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Name: Garth Davis
Year of Birth: 01/28/1970
Height: 6’1”
Weight: 175
Birthplace: Johannessburg, South Africa
Current Residence: Houston, Texas

Tell us a little about yourself, what you do for a living, what hobbies / interests / passions you have:
I am a weight loss surgeon and run a very large medical weight loss clinic. I have been studying nutrition for many years and work very hard to teach my patients how to follow a vegetarian diet. I teach PCRM approved cooking classes and give talks all around the country on vegetarian diet and its implications for health. I have a book coming out soon and currently have an active facebook account at dr. Garth with over 12,000 followers. I had a TV show called “Big Medicine” that aired on TLC and Discovery for 26 episodes and is now showing all over the world. I also had a book called “The Experts Guide To Weight Loss Surgery”.

Why did you become vegan?
About 6 years ago I went for an eye exam and was shocked to find out I had cholesterol deposits in my eyes. It turns out I was hypertensive, had high cholesterol and fatty liver at 36 years of age. I was shocked because I thought I was healthy. I ate the same diet I suggested to my patients. I began to really question diet. After all, in medical school I received a grand total of 1 hour of nutrition. So I began really reviewing the scientific literature. As I learned more about the power of a plant based diet I began to shift my diet. As my diet shifted my illnesses resolved and I found the same reaction in my patients as they adopted my diet. I have really enjoyed my new lifestyle as a vegetarian and love that I can practice what I preach to my patients.

When and why did you become interested in fitness?
As I changed my diet towards a vegetarian diet I really began to feel energized. I decided that I never wanted to be the typical hypocritical doctor who tells people to exercise and then does nothing himself. So with my new found energy I began running. I also was quite impressed with how I had completely changed from a pure carnivore to a vegetarian. I had somewhat accepted the notion that you cannot teach an old dog new tricks. So the fact that I could completely change something as integral as diet made me wonder what other self constructs I had developed that I could actually overcome. I had never really run, hadn’t ridden a bike since grade school, and never swam. A triathlon seemed impossible, which mad it the perfect test. Since then I have completed 2 marathons, multiple Olympic and sprint triathlons, a half Ironman, and a full Ironman. In 4 years I have gone way beyond what I ever thought was possible and now am becoming quite competitive finishing in at least the top 1/3 in just about every race and getting faster every year.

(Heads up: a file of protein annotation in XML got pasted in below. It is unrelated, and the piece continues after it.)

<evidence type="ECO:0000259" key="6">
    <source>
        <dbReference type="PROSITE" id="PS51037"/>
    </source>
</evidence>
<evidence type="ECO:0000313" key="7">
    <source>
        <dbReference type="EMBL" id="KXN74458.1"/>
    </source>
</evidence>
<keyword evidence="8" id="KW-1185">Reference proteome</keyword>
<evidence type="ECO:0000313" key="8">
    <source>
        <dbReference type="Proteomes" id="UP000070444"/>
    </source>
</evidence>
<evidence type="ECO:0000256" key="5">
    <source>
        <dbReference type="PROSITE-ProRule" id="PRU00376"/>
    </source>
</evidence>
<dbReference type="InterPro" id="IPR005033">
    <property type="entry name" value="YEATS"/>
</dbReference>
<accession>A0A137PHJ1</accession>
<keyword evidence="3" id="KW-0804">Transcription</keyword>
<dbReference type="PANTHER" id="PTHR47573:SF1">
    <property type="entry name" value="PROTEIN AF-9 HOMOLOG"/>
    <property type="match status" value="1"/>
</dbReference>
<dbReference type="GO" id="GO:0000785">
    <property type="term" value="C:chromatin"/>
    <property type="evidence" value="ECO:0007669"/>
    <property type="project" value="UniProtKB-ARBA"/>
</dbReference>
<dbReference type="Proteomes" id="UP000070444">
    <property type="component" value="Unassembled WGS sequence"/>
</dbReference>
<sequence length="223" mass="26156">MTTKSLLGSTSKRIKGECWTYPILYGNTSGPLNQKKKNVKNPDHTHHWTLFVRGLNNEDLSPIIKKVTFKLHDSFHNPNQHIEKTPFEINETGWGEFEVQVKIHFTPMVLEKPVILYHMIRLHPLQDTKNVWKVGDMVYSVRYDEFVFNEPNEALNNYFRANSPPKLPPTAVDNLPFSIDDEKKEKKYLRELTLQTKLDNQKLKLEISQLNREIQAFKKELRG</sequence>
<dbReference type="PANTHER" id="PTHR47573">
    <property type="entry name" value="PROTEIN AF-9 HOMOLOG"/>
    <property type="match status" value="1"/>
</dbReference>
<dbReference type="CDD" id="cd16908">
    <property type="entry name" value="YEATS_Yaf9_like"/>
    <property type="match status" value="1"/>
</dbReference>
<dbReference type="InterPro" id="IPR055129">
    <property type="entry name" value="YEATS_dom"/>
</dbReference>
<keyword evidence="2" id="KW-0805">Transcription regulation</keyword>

How would you describe your nutrition program?
I really try to make sure that every day I get citrus fruits, berries, and apple, some nuts, beans, and dark green veggies. A usual day of eating is oatmeal with berries, almonds, and flax for breakfast, salad with beans for lunch, apple and walnuts for a snack, and lentil tacos for dinner.

How would you describe your training program?
Depends on time of year. During summer I am in triathlon mode and swim about 3hrs/week, run about 5 hours/week and bike about 6 hrs/week. Off season I do weight lifting, yoga and crossfit style programs.

What kind of supplements do you use if any, and why?
I am not big on supplements and believe you should get your nutrients from food. That being said with my demanding triathlon training I have to add nutrients. After workouts I like Vega supplement powder as a quick source of carbs and protein.

How do people react when they find out you are vegan?
Most people are very interested because of my line of work and because of how healthy I am. I give talks to patients and to doctors and this is met with a surprising amount of interest. I have converted many a doctor to this lifestyle.

What are some common misconceptions about veganism?
The obvious misconception is that you cannot get enough protein and therefore will become a frail weakling. We eat more protein in this country than any other country and yet we are the sickest and fattest civilized country in the world. Meanwhile, societies that thrive on a high carb diet of plants and fruits are thin and live much longer than the typical American.